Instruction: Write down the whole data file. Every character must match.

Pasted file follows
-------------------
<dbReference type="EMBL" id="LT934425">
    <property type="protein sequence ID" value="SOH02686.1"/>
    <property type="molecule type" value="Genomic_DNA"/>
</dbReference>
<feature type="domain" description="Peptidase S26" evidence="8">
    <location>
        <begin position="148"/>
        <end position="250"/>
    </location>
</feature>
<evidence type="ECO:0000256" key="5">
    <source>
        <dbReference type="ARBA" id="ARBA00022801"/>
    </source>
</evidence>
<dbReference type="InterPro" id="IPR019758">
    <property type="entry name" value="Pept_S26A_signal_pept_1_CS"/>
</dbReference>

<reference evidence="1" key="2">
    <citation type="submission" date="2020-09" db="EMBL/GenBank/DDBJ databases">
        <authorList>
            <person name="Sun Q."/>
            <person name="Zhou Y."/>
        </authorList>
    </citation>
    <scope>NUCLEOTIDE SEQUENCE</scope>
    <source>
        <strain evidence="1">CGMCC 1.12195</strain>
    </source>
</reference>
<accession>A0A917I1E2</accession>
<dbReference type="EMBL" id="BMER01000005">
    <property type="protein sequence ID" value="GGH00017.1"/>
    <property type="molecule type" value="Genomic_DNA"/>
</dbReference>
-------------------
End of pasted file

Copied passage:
<dbReference type="EMBL" id="LT934425">
    <property type="protein sequence ID" value="SOH02686.1"/>
    <property type="molecule type" value="Genomic_DNA"/>
</dbReference>
<feature type="domain" description="Peptidase S26" evidence="8">
    <location>
        <begin position="148"/>
        <end position="250"/>
    </location>
</feature>
<evidence type="ECO:0000256" key="5">
    <source>
        <dbReference type="ARBA" id="ARBA00022801"/>
    </source>
</evidence>
<dbReference type="InterPro" id="IPR019758">
    <property type="entry name" value="Pept_S26A_signal_pept_1_CS"/>
</dbReference>

<reference evidence="1" key="2">
    <citation type="submission" date="2020-09" db="EMBL/GenBank/DDBJ databases">
        <authorList>
            <person name="Sun Q."/>
            <person name="Zhou Y."/>
        </authorList>
    </citation>
    <scope>NUCLEOTIDE SEQUENCE</scope>
    <source>
        <strain evidence="1">CGMCC 1.12195</strain>
    </source>
</reference>
<accession>A0A917I1E2</accession>
<dbReference type="EMBL" id="BMER01000005">
    <property type="protein sequence ID" value="GGH00017.1"/>
    <property type="molecule type" value="Genomic_DNA"/>
</dbReference>